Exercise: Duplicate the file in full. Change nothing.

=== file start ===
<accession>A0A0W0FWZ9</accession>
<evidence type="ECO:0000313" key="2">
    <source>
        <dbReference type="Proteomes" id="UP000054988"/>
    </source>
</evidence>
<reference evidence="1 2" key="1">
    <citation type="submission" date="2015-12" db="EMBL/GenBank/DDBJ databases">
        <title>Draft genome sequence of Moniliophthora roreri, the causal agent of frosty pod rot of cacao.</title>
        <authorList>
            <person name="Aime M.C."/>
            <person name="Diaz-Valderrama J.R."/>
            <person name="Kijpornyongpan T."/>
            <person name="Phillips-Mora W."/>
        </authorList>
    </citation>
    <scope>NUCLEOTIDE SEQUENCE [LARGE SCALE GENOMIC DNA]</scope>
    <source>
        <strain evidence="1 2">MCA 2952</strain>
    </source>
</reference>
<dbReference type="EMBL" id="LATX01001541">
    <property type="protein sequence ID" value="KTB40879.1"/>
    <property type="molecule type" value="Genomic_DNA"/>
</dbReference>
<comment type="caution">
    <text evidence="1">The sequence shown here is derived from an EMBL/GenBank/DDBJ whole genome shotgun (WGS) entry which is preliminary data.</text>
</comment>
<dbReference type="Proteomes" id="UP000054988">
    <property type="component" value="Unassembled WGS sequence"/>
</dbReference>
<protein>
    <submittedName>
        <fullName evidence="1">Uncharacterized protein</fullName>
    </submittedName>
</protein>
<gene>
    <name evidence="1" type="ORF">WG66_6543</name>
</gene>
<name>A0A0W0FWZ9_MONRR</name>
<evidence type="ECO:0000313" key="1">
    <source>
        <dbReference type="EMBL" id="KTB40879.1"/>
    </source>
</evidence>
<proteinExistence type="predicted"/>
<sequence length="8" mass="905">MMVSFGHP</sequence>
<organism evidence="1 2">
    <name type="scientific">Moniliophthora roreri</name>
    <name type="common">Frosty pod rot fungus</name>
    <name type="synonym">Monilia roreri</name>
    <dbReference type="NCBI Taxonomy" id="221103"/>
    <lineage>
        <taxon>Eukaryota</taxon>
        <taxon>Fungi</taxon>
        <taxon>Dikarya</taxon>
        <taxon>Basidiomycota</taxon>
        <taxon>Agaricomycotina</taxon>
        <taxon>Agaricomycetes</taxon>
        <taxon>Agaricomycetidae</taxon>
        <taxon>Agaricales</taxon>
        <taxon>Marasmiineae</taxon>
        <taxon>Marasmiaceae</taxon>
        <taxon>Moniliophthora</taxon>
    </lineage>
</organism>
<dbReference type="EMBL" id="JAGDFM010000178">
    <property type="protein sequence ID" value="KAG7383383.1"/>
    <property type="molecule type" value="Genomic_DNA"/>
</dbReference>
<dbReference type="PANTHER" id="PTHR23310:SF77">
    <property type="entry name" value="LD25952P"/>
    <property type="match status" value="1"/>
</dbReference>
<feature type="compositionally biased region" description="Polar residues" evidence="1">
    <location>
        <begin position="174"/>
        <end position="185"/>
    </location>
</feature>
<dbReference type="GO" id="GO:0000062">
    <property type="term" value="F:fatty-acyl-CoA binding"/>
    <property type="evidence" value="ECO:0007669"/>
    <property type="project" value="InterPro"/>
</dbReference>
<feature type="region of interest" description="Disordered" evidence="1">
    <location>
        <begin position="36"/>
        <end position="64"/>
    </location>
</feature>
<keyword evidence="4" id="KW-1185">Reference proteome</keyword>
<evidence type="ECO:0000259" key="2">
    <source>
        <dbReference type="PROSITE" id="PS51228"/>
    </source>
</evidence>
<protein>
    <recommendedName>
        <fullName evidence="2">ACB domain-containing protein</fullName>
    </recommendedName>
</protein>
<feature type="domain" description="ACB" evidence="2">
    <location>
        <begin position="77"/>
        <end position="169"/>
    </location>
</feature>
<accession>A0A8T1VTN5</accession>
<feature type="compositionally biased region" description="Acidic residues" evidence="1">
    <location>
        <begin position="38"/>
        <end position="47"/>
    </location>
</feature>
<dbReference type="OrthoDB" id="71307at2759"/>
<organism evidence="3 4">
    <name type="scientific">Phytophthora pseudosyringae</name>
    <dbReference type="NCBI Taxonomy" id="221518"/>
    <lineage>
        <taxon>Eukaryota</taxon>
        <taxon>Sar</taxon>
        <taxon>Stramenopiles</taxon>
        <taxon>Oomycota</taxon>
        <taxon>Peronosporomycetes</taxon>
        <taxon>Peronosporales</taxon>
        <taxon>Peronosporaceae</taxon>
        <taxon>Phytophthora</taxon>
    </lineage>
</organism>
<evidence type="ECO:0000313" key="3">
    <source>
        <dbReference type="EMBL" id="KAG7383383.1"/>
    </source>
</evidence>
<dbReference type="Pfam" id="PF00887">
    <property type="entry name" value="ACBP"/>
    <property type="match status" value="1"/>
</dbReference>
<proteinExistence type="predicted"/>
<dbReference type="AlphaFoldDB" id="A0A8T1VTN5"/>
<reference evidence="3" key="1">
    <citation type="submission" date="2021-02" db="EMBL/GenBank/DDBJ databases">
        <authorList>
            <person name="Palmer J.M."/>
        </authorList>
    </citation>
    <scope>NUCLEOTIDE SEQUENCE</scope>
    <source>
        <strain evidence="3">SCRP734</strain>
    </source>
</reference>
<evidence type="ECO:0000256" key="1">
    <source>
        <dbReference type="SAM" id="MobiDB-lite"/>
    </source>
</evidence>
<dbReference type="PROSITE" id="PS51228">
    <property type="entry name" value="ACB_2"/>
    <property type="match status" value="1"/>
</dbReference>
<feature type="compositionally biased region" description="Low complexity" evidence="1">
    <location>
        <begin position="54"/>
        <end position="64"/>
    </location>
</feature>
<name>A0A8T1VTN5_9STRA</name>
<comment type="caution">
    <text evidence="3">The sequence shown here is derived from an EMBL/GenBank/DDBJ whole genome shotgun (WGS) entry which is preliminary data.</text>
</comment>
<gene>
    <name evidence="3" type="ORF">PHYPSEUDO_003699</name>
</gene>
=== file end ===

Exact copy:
<accession>A0A0W0FWZ9</accession>
<evidence type="ECO:0000313" key="2">
    <source>
        <dbReference type="Proteomes" id="UP000054988"/>
    </source>
</evidence>
<reference evidence="1 2" key="1">
    <citation type="submission" date="2015-12" db="EMBL/GenBank/DDBJ databases">
        <title>Draft genome sequence of Moniliophthora roreri, the causal agent of frosty pod rot of cacao.</title>
        <authorList>
            <person name="Aime M.C."/>
            <person name="Diaz-Valderrama J.R."/>
            <person name="Kijpornyongpan T."/>
            <person name="Phillips-Mora W."/>
        </authorList>
    </citation>
    <scope>NUCLEOTIDE SEQUENCE [LARGE SCALE GENOMIC DNA]</scope>
    <source>
        <strain evidence="1 2">MCA 2952</strain>
    </source>
</reference>
<dbReference type="EMBL" id="LATX01001541">
    <property type="protein sequence ID" value="KTB40879.1"/>
    <property type="molecule type" value="Genomic_DNA"/>
</dbReference>
<comment type="caution">
    <text evidence="1">The sequence shown here is derived from an EMBL/GenBank/DDBJ whole genome shotgun (WGS) entry which is preliminary data.</text>
</comment>
<dbReference type="Proteomes" id="UP000054988">
    <property type="component" value="Unassembled WGS sequence"/>
</dbReference>
<protein>
    <submittedName>
        <fullName evidence="1">Uncharacterized protein</fullName>
    </submittedName>
</protein>
<gene>
    <name evidence="1" type="ORF">WG66_6543</name>
</gene>
<name>A0A0W0FWZ9_MONRR</name>
<evidence type="ECO:0000313" key="1">
    <source>
        <dbReference type="EMBL" id="KTB40879.1"/>
    </source>
</evidence>
<proteinExistence type="predicted"/>
<sequence length="8" mass="905">MMVSFGHP</sequence>
<organism evidence="1 2">
    <name type="scientific">Moniliophthora roreri</name>
    <name type="common">Frosty pod rot fungus</name>
    <name type="synonym">Monilia roreri</name>
    <dbReference type="NCBI Taxonomy" id="221103"/>
    <lineage>
        <taxon>Eukaryota</taxon>
        <taxon>Fungi</taxon>
        <taxon>Dikarya</taxon>
        <taxon>Basidiomycota</taxon>
        <taxon>Agaricomycotina</taxon>
        <taxon>Agaricomycetes</taxon>
        <taxon>Agaricomycetidae</taxon>
        <taxon>Agaricales</taxon>
        <taxon>Marasmiineae</taxon>
        <taxon>Marasmiaceae</taxon>
        <taxon>Moniliophthora</taxon>
    </lineage>
</organism>
<dbReference type="EMBL" id="JAGDFM010000178">
    <property type="protein sequence ID" value="KAG7383383.1"/>
    <property type="molecule type" value="Genomic_DNA"/>
</dbReference>
<dbReference type="PANTHER" id="PTHR23310:SF77">
    <property type="entry name" value="LD25952P"/>
    <property type="match status" value="1"/>
</dbReference>
<feature type="compositionally biased region" description="Polar residues" evidence="1">
    <location>
        <begin position="174"/>
        <end position="185"/>
    </location>
</feature>
<dbReference type="GO" id="GO:0000062">
    <property type="term" value="F:fatty-acyl-CoA binding"/>
    <property type="evidence" value="ECO:0007669"/>
    <property type="project" value="InterPro"/>
</dbReference>
<feature type="region of interest" description="Disordered" evidence="1">
    <location>
        <begin position="36"/>
        <end position="64"/>
    </location>
</feature>
<keyword evidence="4" id="KW-1185">Reference proteome</keyword>
<evidence type="ECO:0000259" key="2">
    <source>
        <dbReference type="PROSITE" id="PS51228"/>
    </source>
</evidence>
<protein>
    <recommendedName>
        <fullName evidence="2">ACB domain-containing protein</fullName>
    </recommendedName>
</protein>
<feature type="domain" description="ACB" evidence="2">
    <location>
        <begin position="77"/>
        <end position="169"/>
    </location>
</feature>
<accession>A0A8T1VTN5</accession>
<feature type="compositionally biased region" description="Acidic residues" evidence="1">
    <location>
        <begin position="38"/>
        <end position="47"/>
    </location>
</feature>
<dbReference type="OrthoDB" id="71307at2759"/>
<organism evidence="3 4">
    <name type="scientific">Phytophthora pseudosyringae</name>
    <dbReference type="NCBI Taxonomy" id="221518"/>
    <lineage>
        <taxon>Eukaryota</taxon>
        <taxon>Sar</taxon>
        <taxon>Stramenopiles</taxon>
        <taxon>Oomycota</taxon>
        <taxon>Peronosporomycetes</taxon>
        <taxon>Peronosporales</taxon>
        <taxon>Peronosporaceae</taxon>
        <taxon>Phytophthora</taxon>
    </lineage>
</organism>
<evidence type="ECO:0000313" key="3">
    <source>
        <dbReference type="EMBL" id="KAG7383383.1"/>
    </source>
</evidence>
<dbReference type="Pfam" id="PF00887">
    <property type="entry name" value="ACBP"/>
    <property type="match status" value="1"/>
</dbReference>
<proteinExistence type="predicted"/>
<dbReference type="AlphaFoldDB" id="A0A8T1VTN5"/>
<reference evidence="3" key="1">
    <citation type="submission" date="2021-02" db="EMBL/GenBank/DDBJ databases">
        <authorList>
            <person name="Palmer J.M."/>
        </authorList>
    </citation>
    <scope>NUCLEOTIDE SEQUENCE</scope>
    <source>
        <strain evidence="3">SCRP734</strain>
    </source>
</reference>
<evidence type="ECO:0000256" key="1">
    <source>
        <dbReference type="SAM" id="MobiDB-lite"/>
    </source>
</evidence>
<dbReference type="PROSITE" id="PS51228">
    <property type="entry name" value="ACB_2"/>
    <property type="match status" value="1"/>
</dbReference>
<feature type="compositionally biased region" description="Low complexity" evidence="1">
    <location>
        <begin position="54"/>
        <end position="64"/>
    </location>
</feature>
<name>A0A8T1VTN5_9STRA</name>
<comment type="caution">
    <text evidence="3">The sequence shown here is derived from an EMBL/GenBank/DDBJ whole genome shotgun (WGS) entry which is preliminary data.</text>
</comment>
<gene>
    <name evidence="3" type="ORF">PHYPSEUDO_003699</name>
</gene>